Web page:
Distracted Driving Is an Employer Issue

by RaeAnne Marsh


Distracted driving is a potential minefield for employers, due to a liability issue that many misunderstand. “A common mistake is to think, ‘If it’s the driver’s equipment, we don’t have any responsibility.’ That is not so,” says David Lewis, CEO of HR company OperationsInc, noting, “The courts have emphatically said that if a person is performing work for your firm, and at the time they are doing so, they violate the law or get in an accident that’s caused by their action or not use of a hands-free device, the employer bears some level of responsibility.”

Putting aside any discussion of moral responsibility, Lewis advises employers to put policies in place to reinforce good behavior while driving. There should be verbiage in the employer handbook to the point that “an employee should at no time operate a motor vehicle and use a cell phone without a hands-free device, and at no time text or email.” And he recommends also copying that page as its own document, for the employee to sign to acknowledge he has read it and is aware of it.

Many employers implicitly expect employees to be as always-connected as today’s mobile devices have made possible, with policies that dictate customers should not wait more than “x” number of minutes for a response. And, of course, sales is often in a time crucible. “The downside is that the advent of the technology has created a change in how we do business; it’s created a change in expectations on response times and things of that nature, and it’s created a very dangerous environment that’s going to lead to a continued increase in the number of accidents and number of deaths,” Lewis says, emphasizing that his professional focus is on protecting clients from being on the wrong side of one of those law suits.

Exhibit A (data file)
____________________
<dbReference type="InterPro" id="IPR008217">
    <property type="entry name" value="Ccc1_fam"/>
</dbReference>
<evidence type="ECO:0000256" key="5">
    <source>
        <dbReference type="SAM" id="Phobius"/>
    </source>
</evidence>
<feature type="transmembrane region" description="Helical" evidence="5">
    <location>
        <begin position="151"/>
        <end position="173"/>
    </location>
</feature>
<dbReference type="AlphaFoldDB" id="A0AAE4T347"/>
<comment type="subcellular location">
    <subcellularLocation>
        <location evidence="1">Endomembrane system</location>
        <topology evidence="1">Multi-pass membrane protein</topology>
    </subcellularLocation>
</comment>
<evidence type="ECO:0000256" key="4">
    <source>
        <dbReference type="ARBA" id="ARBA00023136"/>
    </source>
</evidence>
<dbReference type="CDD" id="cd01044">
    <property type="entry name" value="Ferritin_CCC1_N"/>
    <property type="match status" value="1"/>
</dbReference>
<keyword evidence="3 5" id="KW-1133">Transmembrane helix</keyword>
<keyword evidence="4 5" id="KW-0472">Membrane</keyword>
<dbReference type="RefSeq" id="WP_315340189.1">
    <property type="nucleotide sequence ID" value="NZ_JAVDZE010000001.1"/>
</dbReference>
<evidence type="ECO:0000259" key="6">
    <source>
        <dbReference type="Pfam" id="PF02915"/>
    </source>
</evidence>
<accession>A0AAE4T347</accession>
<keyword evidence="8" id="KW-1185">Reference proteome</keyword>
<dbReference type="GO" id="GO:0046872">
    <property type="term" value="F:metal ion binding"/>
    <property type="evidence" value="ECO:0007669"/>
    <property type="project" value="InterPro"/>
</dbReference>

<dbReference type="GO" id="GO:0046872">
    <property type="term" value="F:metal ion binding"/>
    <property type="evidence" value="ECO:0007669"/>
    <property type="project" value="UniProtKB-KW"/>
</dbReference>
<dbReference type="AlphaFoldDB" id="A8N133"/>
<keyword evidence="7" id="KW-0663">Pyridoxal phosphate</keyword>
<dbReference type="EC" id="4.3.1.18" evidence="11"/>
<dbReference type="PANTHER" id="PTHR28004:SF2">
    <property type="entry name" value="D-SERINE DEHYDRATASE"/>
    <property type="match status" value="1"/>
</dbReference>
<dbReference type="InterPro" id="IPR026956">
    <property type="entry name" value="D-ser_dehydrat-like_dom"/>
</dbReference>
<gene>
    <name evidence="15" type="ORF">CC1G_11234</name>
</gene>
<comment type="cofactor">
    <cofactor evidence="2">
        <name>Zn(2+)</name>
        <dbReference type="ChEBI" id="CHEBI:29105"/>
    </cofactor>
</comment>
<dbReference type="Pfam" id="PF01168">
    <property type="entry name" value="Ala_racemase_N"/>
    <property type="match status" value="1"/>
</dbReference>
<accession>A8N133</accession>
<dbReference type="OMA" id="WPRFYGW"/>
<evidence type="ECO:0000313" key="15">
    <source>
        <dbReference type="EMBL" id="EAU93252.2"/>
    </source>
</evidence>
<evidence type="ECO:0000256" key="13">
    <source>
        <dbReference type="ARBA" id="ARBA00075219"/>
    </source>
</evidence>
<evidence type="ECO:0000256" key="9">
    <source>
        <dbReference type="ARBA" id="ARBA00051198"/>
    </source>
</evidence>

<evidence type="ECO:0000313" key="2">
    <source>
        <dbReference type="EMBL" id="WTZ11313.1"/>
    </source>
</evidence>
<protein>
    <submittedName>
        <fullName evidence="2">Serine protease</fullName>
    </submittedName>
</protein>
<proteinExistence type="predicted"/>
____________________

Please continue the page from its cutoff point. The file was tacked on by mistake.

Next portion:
There is no financial cap on such law suits, and, in fact, they are overwhelmingly resolved out of court, Lewis notes there is still cost to the employer for legal services — and an effect on perceived value in public relations as well as attraction and retention of employees, who may not want to be part of “a company that’s been cited as being irresponsible or insensitive as it relates to proper use of telephones.”

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